The idea of building on a foundation is found elsewhere in the New Testament. Paul said the only suitable foundation for the church is Jesus Christ. In Eph. 2:20 he said the church is built upon the, “foundation of the apostles and prophets, Christ Jesus Himself being the corner stone.” Peter spoke of believers as living stones that are built into a spiritual house. (1 Pet. 2:5) In 1834 it was Edward Mote that penned the now famous words, “My hope is built on nothing less than Jesus’ blood and righteousness. I dare not trust the sweetest frame, but wholly trust in Jesus’ Name. On Christ the solid Rock I stand, all other ground is sinking sand; all other ground is sinking sand.”

So what do we build on? Jude says, “building yourselves up on your most holy faith.” Look at what Jude said back in v. 3. He wrote, “Beloved, while I was making every effort to write to you about out common salvation, I felt the necessity to write to you appealing that you contend earnestly for the which was once for all handed down to the saints.” It is not a universal faith, not some faith or one particular faith: it is THE faith. The is THE faith that was handed down once and for all. Jude is talking about all that the Apostles and Prophets talked about, the teachings, the doctrine, and the theology of Jesus Christ. Jesus Christ is the center, He is the focus. Notice who has the responsibility of building. It’s not the pastor, the Bible study teacher, the Community Group leader, the children’s church teacher, the church leader, the mature in the faith, the willing, or those with special gifting or ability. Absolutely those people can and should help. We have this idea that it’s someone else’s responsibility; someone else needs to do something. We work hard at school, or sports, our jobs, even our hobbies, but when it comes to Jesus, well that’s another story. We’re in an age where we seem to outsource everything from visitation, to outreach, to evangelism, to Bible study and prayer; it’s always someone else’s job. Jude says you keep yourself in the love of God; it’s your responsibility.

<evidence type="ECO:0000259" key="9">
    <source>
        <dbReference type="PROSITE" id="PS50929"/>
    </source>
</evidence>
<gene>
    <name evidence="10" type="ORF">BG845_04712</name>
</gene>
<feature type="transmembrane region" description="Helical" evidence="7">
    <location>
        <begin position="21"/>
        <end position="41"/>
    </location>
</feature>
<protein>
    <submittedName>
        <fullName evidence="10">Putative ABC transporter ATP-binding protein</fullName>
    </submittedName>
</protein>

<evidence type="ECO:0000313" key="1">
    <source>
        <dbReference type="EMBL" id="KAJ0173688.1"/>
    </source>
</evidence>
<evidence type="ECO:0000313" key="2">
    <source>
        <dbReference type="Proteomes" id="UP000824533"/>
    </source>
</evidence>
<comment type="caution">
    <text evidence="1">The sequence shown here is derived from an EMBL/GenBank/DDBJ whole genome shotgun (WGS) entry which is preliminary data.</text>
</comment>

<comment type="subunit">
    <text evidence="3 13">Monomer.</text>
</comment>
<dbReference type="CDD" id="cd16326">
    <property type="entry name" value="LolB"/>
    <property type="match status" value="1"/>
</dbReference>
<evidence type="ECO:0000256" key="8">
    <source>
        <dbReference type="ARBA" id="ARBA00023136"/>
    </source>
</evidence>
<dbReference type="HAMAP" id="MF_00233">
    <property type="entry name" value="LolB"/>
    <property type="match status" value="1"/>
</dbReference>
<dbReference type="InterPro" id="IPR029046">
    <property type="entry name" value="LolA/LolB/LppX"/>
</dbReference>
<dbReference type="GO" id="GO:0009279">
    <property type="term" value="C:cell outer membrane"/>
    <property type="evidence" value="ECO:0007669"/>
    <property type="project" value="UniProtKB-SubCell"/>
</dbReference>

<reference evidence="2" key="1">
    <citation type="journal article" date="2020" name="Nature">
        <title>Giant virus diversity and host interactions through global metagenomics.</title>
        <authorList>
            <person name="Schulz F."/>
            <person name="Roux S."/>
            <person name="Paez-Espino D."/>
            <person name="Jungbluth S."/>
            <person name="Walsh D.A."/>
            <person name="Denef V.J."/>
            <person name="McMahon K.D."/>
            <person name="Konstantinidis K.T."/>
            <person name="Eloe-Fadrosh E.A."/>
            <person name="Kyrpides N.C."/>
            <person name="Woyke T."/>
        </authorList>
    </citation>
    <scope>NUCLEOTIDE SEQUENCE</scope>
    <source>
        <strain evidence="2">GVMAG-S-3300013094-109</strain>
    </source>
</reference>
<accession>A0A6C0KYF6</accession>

Remember the shift in the American church. People wrongly conclude the church exists to serve them. The church has become a place that you go instead of a living, breathing organism. No, the church is the vehicle through which we serve, the vehicle that we drive to fulfill the mandate to make disciples. Have you ever heard someone say, “I’m not getting fed.” Well then how about do something about it. When you’re hungry, you seek food. If you have a little one, they may cry and scream, and whine for nourishment. Why don’t we see that same drive for the nourishment of Scripture? We build ourselves on our most holy faith. It is holy because it comes from a holy and perfect God. The growth takes place in our minds and heart as we grow in our understanding of Scripture which causes us to grow in our understanding of the Trinity which causes us to live out our faith with authenticity.